This exhaustive study of the history of organizations competing to represent Ukrainian-Canadians from World War II to the 1970s explains why conservative nationalists ultimately achieved “a totalized hegemony” over progressives with ties to the Soviet Union. Though working-class progressives had dominated the pre-war Ukrainian community, government intervention and media bias during the Second World War and Cold War allowed the generally wealthier nationalists, whose attacks on the progressives included a sanctioned “low-level terrorist campaign,” to eliminate the competition. State-endorsed public events and media representations systematically isolated the progressives to the benefit of the nationalists. Though nationalists and progressives embraced many of the same cultural influences, and the two opposed communities could potentially have represented different elements of a diverse ethnic community, support from power structures outside the Ukrainian communities ensured that the broader public’s understanding of Ukrainian life in Canada would fix solely on the nationalist cultural perspective that was “fixed and immutable, untouched by the vitiating relentlessness of modernity and secular thought.” Kassandra Luciuk’s lucidity in laying bare the anti-democratic process that produced a one-sided nationalist victory makes an important and timely historiographic contribution.
Best Scholarly Article in Canadian Business History - 2022
Michel Dahan, « Tout le monde voyage » : l’agence Hone & Rivet et les débuts de l’industrie touristique au Canada (1894–1939).” (Volume 102, Issue 3, September 2021, 365-389).
The Jury was very impressed with the article, and their deliberations included commentary such as, “This is a completely original article based mostly on archival sources, looking at the networks that enabled Canadians to travel in Europe. Its main historical significance is revealing the transnational linkages shaping Canadian tourism in Europe at this time, as well as the business enterprise that enabled such travel.” This was an excellent contribution to Canadian business history, Quebec history, and social and cultural history as well, and we were thrilled that the article was submitted to the Association for its Best Article Prize.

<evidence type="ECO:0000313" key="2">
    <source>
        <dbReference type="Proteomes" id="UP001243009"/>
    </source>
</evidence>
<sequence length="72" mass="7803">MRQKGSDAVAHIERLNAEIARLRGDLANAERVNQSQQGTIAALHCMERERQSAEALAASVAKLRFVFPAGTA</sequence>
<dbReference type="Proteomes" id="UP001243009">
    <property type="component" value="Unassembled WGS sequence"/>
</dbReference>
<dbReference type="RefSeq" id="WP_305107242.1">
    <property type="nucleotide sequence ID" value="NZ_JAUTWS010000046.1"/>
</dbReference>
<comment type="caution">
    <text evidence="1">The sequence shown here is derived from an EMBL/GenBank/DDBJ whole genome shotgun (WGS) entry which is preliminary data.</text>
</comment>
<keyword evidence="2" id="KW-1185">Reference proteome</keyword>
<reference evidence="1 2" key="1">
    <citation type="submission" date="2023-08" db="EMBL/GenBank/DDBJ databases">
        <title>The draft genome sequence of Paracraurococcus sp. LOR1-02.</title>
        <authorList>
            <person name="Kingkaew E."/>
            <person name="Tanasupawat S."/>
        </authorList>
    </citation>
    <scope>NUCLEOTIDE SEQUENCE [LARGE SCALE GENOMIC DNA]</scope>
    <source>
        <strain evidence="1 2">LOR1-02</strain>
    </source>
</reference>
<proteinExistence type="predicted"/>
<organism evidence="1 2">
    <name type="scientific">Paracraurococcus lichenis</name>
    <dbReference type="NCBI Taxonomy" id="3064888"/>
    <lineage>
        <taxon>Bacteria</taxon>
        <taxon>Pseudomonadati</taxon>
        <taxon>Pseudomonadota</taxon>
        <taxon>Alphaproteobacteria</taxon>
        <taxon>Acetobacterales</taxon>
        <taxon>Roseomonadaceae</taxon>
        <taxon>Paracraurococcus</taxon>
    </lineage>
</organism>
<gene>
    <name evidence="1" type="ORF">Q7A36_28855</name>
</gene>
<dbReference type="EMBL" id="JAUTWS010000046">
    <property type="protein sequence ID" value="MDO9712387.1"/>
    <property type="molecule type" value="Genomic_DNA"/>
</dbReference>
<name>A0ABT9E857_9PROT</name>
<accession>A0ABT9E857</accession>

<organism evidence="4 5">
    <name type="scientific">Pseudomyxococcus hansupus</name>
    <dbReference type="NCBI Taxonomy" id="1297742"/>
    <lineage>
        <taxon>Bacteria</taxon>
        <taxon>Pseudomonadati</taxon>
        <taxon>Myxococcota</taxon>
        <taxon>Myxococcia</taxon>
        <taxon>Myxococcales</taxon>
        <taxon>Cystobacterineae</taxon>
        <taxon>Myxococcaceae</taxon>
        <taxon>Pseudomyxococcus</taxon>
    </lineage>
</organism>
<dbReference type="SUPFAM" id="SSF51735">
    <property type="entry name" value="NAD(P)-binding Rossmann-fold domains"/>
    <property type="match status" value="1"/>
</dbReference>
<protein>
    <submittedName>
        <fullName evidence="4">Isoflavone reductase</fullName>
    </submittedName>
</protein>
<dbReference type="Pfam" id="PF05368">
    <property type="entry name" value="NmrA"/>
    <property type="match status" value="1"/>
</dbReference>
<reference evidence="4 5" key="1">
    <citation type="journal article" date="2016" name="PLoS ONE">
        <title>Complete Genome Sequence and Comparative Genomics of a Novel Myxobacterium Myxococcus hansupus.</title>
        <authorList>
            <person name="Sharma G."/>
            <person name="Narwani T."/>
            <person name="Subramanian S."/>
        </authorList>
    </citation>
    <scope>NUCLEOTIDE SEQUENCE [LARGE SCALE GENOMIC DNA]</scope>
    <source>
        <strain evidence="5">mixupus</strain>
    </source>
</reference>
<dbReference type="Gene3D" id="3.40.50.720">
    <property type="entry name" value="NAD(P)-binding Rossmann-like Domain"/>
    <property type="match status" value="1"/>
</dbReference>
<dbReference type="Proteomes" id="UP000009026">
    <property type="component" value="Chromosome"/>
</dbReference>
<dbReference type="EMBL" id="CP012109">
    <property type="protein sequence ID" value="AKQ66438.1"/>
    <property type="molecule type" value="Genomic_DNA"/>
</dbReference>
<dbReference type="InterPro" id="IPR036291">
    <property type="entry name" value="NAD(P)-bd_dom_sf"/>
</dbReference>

Best Article Prize in Labour History - 2022
Peter Campbell, “Let Us Rise: Dialectical Thinking, the Commodification of Labour Power, and the Legacy of the Socialist Party of Canada,” Labour/Le Travail 87 (Spring 2021): 93–120.
In “Let Us Rise: Dialectical Thinking, the Commodification of Labour Power, and the Legacy of the Socialist Party of Canada,” Peter Campbell insightfully explores the intellectual world of Canada’s most important socialist formation before the First World War. Long dismissed as otherworldly “impossiblists” whose opposition to the capitalist wage system led to their abstention from trade-unionist battles over the price of labour, “Let Us Rise” paints a picture of an intellectually engaged party, alive with debate, struggling with the dialectical relationships between existing conflicts and the fight against the capitalist wage system with its many implications including, as Campbell points out, for racialized and gendered labour. In the end, the article helps us understand the central role that SPCers played in the Workers’ Revolt of 1919.